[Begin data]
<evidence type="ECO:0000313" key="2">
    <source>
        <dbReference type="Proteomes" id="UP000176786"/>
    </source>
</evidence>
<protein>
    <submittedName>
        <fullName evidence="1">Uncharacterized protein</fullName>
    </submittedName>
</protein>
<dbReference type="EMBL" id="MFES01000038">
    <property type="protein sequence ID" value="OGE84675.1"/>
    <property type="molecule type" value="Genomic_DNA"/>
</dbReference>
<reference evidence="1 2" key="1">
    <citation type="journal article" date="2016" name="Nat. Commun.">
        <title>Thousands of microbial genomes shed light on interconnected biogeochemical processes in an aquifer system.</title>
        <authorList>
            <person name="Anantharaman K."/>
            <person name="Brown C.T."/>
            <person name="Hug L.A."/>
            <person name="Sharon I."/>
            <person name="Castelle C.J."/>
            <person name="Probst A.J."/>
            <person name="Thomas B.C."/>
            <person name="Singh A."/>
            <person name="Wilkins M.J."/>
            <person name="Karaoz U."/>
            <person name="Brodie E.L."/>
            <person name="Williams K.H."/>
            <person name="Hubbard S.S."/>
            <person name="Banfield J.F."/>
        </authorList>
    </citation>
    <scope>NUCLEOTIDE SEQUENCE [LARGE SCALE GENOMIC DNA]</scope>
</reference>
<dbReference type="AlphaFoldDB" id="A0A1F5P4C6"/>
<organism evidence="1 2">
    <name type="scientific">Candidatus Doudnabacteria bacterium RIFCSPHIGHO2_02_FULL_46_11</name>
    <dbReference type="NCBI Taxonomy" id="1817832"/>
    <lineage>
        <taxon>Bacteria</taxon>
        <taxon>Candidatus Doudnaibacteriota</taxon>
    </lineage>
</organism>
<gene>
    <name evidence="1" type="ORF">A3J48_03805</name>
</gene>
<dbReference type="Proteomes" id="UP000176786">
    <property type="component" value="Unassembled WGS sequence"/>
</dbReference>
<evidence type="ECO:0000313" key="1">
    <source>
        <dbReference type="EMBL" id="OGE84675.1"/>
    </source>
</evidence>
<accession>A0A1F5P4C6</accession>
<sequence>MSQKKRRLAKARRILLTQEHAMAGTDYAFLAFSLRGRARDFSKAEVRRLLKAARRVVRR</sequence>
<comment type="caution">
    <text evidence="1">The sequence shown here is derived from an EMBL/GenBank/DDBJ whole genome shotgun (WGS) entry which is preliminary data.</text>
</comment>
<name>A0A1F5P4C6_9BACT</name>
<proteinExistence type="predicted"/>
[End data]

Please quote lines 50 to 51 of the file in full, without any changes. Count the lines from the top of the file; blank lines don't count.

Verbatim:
    <property type="component" value="Unassembled WGS sequence"/>
</dbReference>